Bucks County Herald

Quakertown rededicates renovated high school

JOE FERRY



Visitors mingle in the hallway during the rededication of Quakertown Community High School.

With an emphasis on energy efficiency and student learning, the newly renovated Quakertown Community High School drew rave reviews during a rededication ceremony last week.

"This building serves a very important purpose to the community and will make a big difference in the lives of young people,” said state Sen. Bob Mensch. “Your environment is very important to learning, and this is spectacular."

The $75 million project, completed in four phases beginning in 2013, turned the aging facility on Park Avenue into a state-of-the-art learning center that houses 1,700 students in grades nine through 12. The building has been updated with science laboratories and pre-engineering classrooms in response to the district’s rigorous STEM curriculum and mission to prepare students for college and career readiness.

On Nov. 1, visitors marveled at how the renovations have given the high school more of a collegiate vibe, with wider hallways and “locker lobbies,” a Cyber Commons area where students can study independently or in groups, a lecture hall, a library and media center, a TV studio with an editing and control room, and a photography lab for digital courses.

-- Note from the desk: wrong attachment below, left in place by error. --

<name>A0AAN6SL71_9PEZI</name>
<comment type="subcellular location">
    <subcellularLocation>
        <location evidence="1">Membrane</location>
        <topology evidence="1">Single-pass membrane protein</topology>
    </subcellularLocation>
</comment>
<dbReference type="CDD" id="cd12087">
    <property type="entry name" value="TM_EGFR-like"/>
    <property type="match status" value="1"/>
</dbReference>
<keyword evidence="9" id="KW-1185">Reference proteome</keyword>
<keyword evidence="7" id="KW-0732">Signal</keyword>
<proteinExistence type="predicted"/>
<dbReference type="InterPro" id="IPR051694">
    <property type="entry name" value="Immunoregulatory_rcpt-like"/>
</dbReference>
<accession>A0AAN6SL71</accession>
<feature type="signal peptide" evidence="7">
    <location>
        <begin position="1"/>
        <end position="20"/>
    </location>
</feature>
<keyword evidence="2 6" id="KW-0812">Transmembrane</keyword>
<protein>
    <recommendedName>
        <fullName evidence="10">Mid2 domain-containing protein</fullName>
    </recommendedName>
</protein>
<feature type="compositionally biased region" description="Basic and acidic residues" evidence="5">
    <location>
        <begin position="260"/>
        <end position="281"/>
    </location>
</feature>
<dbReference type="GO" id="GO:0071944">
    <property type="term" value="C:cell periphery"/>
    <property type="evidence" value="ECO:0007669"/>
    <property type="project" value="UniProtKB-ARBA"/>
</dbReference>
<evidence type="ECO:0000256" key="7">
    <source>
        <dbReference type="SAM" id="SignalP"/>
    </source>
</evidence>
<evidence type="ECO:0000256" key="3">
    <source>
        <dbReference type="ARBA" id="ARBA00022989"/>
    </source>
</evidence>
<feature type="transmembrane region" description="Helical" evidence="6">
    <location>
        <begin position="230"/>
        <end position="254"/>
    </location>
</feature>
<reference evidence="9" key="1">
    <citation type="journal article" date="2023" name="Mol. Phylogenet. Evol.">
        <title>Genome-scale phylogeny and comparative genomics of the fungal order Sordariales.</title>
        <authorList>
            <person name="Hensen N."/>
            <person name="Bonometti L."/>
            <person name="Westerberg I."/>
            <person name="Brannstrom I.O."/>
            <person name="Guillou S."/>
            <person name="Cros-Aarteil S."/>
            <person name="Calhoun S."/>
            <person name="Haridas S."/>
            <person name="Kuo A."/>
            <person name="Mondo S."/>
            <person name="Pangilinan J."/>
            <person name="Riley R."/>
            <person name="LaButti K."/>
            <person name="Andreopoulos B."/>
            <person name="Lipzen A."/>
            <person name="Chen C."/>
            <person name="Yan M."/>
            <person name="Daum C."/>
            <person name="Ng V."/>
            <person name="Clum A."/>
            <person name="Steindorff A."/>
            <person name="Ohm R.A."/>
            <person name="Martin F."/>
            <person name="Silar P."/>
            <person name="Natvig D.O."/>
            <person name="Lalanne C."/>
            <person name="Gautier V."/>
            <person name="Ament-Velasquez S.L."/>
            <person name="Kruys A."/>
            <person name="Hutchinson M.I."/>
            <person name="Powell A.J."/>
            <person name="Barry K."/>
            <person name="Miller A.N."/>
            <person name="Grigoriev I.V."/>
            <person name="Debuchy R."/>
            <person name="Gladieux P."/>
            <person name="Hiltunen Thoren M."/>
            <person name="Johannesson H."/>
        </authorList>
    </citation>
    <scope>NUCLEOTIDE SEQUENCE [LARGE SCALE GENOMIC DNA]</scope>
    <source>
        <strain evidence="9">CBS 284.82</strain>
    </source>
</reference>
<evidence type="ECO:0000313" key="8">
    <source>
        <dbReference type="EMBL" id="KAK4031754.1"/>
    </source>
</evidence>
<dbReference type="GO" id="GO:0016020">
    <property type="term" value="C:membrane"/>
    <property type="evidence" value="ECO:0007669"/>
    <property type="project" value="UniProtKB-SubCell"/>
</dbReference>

Significant improvements have also been made in the performing arts, with the addition of a dance studio, black box theater and culinary program. Upgrades have also been made at Alumni Field and in the new sports complex behind the high school.

Before the latest high school improvement project began in 2013, renovations took place in 1966, 1972, 1988 and 2002. Talk of upgrading the high school again began in 2006 when a feasibility study determined it was needed.

In 2010, after an in-depth study of the high school was performed by The Architectural Studios, the school board approved the project.

"I am proud to have served on a board that had the foresight to invest money, not only into a facility that looks and functions well, but also a facility that is highly efficient when you look at what is behind the curtain, said school board President Paul Stepanoff.

The renovation project incorporated “green” concepts by using an underground geothermal heating and cooling system and a rooftop solar power system. The district is also saving money by using the latest LED technology in every light fixture, a 90-percent savings compared to incandescent bulbs, thick insulation to reduce energy costs, and new windows with twice the efficiency.

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